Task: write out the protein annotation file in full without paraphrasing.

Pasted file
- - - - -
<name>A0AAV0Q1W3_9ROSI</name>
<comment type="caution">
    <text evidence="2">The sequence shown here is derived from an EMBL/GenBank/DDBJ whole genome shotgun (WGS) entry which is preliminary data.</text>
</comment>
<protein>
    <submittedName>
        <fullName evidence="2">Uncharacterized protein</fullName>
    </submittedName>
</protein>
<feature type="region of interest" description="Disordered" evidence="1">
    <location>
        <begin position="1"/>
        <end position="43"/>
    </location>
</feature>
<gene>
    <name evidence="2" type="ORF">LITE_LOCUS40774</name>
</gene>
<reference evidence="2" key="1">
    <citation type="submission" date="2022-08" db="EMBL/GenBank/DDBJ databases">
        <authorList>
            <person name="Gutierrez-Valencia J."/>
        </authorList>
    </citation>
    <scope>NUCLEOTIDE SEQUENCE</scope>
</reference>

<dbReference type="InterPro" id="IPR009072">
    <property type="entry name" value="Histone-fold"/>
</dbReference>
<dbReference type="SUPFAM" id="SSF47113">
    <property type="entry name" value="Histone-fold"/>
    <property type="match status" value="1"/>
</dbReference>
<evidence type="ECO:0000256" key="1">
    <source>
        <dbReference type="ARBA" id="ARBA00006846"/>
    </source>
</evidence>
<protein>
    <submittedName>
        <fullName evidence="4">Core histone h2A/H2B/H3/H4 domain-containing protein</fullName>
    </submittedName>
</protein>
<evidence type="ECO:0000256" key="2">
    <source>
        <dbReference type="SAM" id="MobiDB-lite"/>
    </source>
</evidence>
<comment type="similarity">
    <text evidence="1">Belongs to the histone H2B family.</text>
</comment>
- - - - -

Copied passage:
<name>A0AAV0Q1W3_9ROSI</name>
<comment type="caution">
    <text evidence="2">The sequence shown here is derived from an EMBL/GenBank/DDBJ whole genome shotgun (WGS) entry which is preliminary data.</text>
</comment>
<protein>
    <submittedName>
        <fullName evidence="2">Uncharacterized protein</fullName>
    </submittedName>
</protein>
<feature type="region of interest" description="Disordered" evidence="1">
    <location>
        <begin position="1"/>
        <end position="43"/>
    </location>
</feature>
<gene>
    <name evidence="2" type="ORF">LITE_LOCUS40774</name>
</gene>
<reference evidence="2" key="1">
    <citation type="submission" date="2022-08" db="EMBL/GenBank/DDBJ databases">
        <authorList>
            <person name="Gutierrez-Valencia J."/>
        </authorList>
    </citation>
    <scope>NUCLEOTIDE SEQUENCE</scope>
</reference>

<dbReference type="InterPro" id="IPR009072">
    <property type="entry name" value="Histone-fold"/>
</dbReference>
<dbReference type="SUPFAM" id="SSF47113">
    <property type="entry name" value="Histone-fold"/>
    <property type="match status" value="1"/>
</dbReference>
<evidence type="ECO:0000256" key="1">
    <source>
        <dbReference type="ARBA" id="ARBA00006846"/>
    </source>
</evidence>
<protein>
    <submittedName>
        <fullName evidence="4">Core histone h2A/H2B/H3/H4 domain-containing protein</fullName>
    </submittedName>
</protein>
<evidence type="ECO:0000256" key="2">
    <source>
        <dbReference type="SAM" id="MobiDB-lite"/>
    </source>
</evidence>
<comment type="similarity">
    <text evidence="1">Belongs to the histone H2B family.</text>
</comment>